Really, its rather obvious that light, and other EM radiation, at energy
levels too low to at least maintain orbit would fall in, so, the event
horizon is actually relative to the observers particular visible
spectrum. One could say the event horizon is a whole region of orbits.
High energy EM radiation would obviously have a much lower event horizon
than low energy radiation. Since EM radiation has no upper bounds in
terms of frequency, this means that for at least SOME radiation, the
event horizon only exists at the "surface" of the blackhole, i.e. the
singularity. At this point we then are dealing with infinity and near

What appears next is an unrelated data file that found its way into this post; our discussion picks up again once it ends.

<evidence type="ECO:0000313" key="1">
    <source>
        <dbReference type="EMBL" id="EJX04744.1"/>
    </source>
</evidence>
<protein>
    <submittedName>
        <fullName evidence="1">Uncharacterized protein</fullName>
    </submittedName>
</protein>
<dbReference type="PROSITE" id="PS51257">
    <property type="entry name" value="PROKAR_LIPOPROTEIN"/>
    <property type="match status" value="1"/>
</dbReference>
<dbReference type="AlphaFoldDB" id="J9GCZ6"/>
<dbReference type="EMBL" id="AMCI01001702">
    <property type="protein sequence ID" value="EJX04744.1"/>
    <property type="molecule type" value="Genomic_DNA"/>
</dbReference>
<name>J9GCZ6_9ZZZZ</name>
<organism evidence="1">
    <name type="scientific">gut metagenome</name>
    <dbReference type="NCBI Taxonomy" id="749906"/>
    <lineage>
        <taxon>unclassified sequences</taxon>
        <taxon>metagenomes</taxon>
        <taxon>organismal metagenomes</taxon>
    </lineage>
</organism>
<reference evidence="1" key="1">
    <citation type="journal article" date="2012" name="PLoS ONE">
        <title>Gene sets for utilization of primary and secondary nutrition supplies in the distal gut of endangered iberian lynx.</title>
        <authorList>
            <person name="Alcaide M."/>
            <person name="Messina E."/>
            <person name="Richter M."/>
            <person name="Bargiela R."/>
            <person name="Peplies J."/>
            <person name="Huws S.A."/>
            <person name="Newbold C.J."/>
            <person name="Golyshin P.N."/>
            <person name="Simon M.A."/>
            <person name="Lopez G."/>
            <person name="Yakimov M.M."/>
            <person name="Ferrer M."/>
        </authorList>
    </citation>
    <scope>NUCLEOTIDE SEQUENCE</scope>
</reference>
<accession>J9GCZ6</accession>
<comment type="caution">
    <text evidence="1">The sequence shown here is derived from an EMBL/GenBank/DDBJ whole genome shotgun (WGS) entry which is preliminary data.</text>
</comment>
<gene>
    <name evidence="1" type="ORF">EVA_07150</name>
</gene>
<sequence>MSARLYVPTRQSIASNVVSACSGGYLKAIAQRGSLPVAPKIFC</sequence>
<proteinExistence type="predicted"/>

infinity mathematics. Of course, this is also relative to the black
hole's mass. Large mass black holes will have a much higher terminal
frequency than small black holes.
-- TANSTAAFL!!! Michael Lorrey ------------------------------------------------------------ mailto:retroman@together.net Inventor of the Lorrey Drive MikeySoft: Graphic Design/Animation/Publishing/Engineering ------------------------------------------------------------ How many fnords did you see before breakfast today?